1. Very good points. You perhaps go too far, however, when you imply that the U.S. military as a whole gives high priority to a resolution of the I-P issue, or at least regards lack of a settlement as the number one problem in U.S. relations with the Muslim world. There is a sizable minority of opinion (particularly, I think, in the Air Force) that possesses something of a Crusader mentality toward the Muslim world. Lower-ranking military personnel that I know personally are, most of them, rather anti-Arab and anti-Muslim in outlook, and were before 9/11. I think that Mullen, Petraeus, and many other high-ranking officers feel that I-P resolution is crucial, but as to the military generally, I’m not so sure. Opinion is at least more divided than you seem to imply.

    Are there any contemporary Arab leaders (political leaders, that is) for whom one should feel something other than contempt? I am straining my brain trying to think of one.

    Your concluding paragraph is particularly strong and I agree with it 100%.

  2. I should say that, insofar as I know him, I respect Mohammed El-Baradei (sorry if I mispelled the name). But I don’t consider him a political leader. He hasn’t announced his candidacy for the presidency of Egypt, has he?

  3. I wrote the following to Mr. Karsh this morning, after researching his background a bit (thank you Facebook profiles), though your article is much more articulate and thought out. Thank you for posting it.

    Mr. Karsh,
    Palestinians are fully aware that they fight their battles alone amidst neighboring Arab nations. Many Israeli (Jewish) citizens I encountered while living and writing in Jerusalem argued that the Jews “needed” Israel, while the Palestinians were welcome to become citizens of any Arab state. The Palestinians have no other home, much as the children of the holocaust (a Facebook group to which you belong), felt they had nowhere else to go. The 6 million Palestinian refugees, displaced after 1948, now residing in Lebanon, Jordan, Egypt and other states around the world have no civil rights. In Lebanon they, nor their descendants, are permitted to own land or even to become doctors and lawyers.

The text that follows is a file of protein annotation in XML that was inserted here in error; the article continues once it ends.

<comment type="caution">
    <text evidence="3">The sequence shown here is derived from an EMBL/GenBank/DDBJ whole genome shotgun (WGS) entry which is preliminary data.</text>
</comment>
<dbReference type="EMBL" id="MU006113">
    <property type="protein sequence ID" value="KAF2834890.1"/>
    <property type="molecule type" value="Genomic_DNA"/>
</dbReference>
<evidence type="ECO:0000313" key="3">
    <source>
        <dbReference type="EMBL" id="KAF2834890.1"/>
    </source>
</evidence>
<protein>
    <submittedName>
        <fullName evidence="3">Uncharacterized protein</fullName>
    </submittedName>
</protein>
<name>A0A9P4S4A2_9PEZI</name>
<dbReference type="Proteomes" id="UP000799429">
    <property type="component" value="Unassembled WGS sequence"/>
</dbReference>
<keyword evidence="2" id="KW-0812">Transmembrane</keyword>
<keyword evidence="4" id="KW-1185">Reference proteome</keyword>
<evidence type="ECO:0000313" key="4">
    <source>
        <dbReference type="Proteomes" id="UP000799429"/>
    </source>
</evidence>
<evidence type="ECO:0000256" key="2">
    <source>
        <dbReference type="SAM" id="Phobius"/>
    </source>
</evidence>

I find it disturbing, at best, that someone who subscribes to “The Institute for Zionist Strategies, Jewish Ideas Daily and the Jewish Review of Books,” to write such a misleading article for the New York Times without discussing his political leanings. Your biography clearly states, your status as a professor of Middle Eastern studies at King’s College London, and authorship of “Palestine Betrayed,” leading your readers to believe that you must indeed have Palestinian interests, or at least knowledge, in mind. What you wrote was the “long conventional wisdom,” of the Zionist movement in Israel, not the “conventional wisdom,” of those whom you write about nor those who are truly educated regarding Palestinian relations with the rest of the Arab world.

    The last line of your article, “The sooner the Palestinians recognize that their cause is theirs alone, the sooner they are likely to make peace with the existence of the State of Israel and to understand the need for a negotiated settlement,” is not only forthrightly Zionist, but also incorrect. The Palestinians recognize that they are alone in “their cause,” [which I must assume means to return to their homes and receive justice for the incessant breeches of international law they face from the occupying force of Israel], but you make no argument as to how that recognition would pre-empt a recognition for the existence of the State of Israel.

    Not to mention, the “staggering 71-percent” of Arabs who are no longer interested in peace talks is not so “staggering” after all. What percentage of the Palestinian population is interested in more talks? How is it staggering that no one is interested in an on-going process which produces no results?

    I’m glad I did my research on you and your background Mr. Karsh. I only wish you would be more open about your zionist-leanings in your editorial, so your readers could appreciate your credibility on the matter of ‘what Palestinians should be doing,’ for themselves.